Subsequent to the board's approval of the definitive plan, the Land Court examiner concluded that the trust "did not have good record title to one hundred percent (100%) of [the] locus" as of the date either plan had been submitted. [Note 3] The trust thereafter voluntarily withdrew its land registration complaint to all but one-half acre of the locus.
On June 10, 1987, the plaintiffs commenced this action to annul the decision of the board approving the definitive plan, alleging that the board's actions were arbitrary and capricious, and in excess of its authority. The trust was allowed to intervene. On July 19, 1989, a judge of the Superior Court entered a judgment annulling the action of the board as having been in excess of its authority. This appeal from that judgment ensued pursuant to G. L. c. 41, Section 81BB.
The trial court's duties in hearing and deciding appeals under Section 81BB are to conduct a hearing de novo, find the relevant facts, and determine the validity of the planning board's decision. Fairbairn v. Planning Board of Barnstable, 5 Mass. App. Ct. 171 , 173 (1977). This court will not upset the factual determinations of the lower court unless clearly erroneous.
1. It is settled that a planning board regulation requiring the applicant for definitive plan approval to be an "owner of record" is a reasonable regulation. Kuklinska v. Planning Board of Wakefield, 357 Mass. 123 , 129 (1970). We think it important that the "owner" of a site be properly identified on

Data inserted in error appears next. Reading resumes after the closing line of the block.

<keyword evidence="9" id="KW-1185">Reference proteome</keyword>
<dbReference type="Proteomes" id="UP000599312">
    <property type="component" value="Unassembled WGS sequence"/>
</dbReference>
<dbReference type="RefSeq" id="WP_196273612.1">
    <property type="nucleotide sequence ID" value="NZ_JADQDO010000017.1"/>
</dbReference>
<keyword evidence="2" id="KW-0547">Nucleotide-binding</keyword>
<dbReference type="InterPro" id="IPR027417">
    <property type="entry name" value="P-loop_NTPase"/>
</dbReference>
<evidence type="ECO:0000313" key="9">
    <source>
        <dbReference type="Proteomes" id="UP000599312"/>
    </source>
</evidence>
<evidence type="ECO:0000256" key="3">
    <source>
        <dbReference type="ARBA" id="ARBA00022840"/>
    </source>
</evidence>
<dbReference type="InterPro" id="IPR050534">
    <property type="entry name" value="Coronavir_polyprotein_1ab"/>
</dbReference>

a definitive plan to be recorded. In Kuklinska, the plaintiffs sought to overturn a definitive plan on the ground that the applicant did not own all the land included within the plan. Because the planning board regulation at issue in that case required that the "applicant must be the owner of all the land included in the proposed subdivision," the court held that the definitive plan did not conform to the regulation and was thus invalid. [Note 4] The opinion underscored the point that the regulation was consistent with G. L. c. 41, Section 81L, as amended by St. 1961, c. 331, which defines a subdivision applicant as an "owner or his agent". See also Hahn v. Planning Board of Stoughton, 24 Mass. App. Ct. 553 , 556 (1987), where this court reiterated that G. L. c. 41, Section 81L, defines an applicant as an "owner or his agent," and upheld the validity of a planning board regulation requiring that the applicant must hold record title to the land shown on the plan.
Here, the regulations promulgated by the board relating to the requirements for obtaining plan approval are not dissimilar to those at issue in Kuklinska and Hahn. [Note 5] Therefore, the crucial issue is whether the trial judge erred in ruling that the mere filing of a complaint to register land, based solely upon a claim of title by adverse possession, is not sufficient to clothe the plaintiff with "owner of record" status (as required by the board's regulations, note 5, supra) for purposes of applying for subdivision approval.
The defendant filed a complaint to register the property pursuant to G. L. c. 185. The effect of such a complaint, if allowed, is to vest title to the land in the petitioner, thereby making ownership certain and indefeasible. G. L. c. 185, Section 1(a). Deacy v. Berberian, 344 Mass. 321 , 328 (1964). Contrary to the board's contention, however, the mere act of filing a complaint for registration does not, in itself, affect the state of title. See G. L. c. 185, Section 36. Here, the trust withdrew its registration complaint before the Land Court issued a final decree establishing title to the locus. Therefore, there was no sufficient basis upon which the trust could establish that it was the "record owner" of the locus at the time it submitted the preliminary and definitive plans. Accordingly, the trust had no standing to apply for subdivision approval as of the dates the plans were submitted. [Note 6]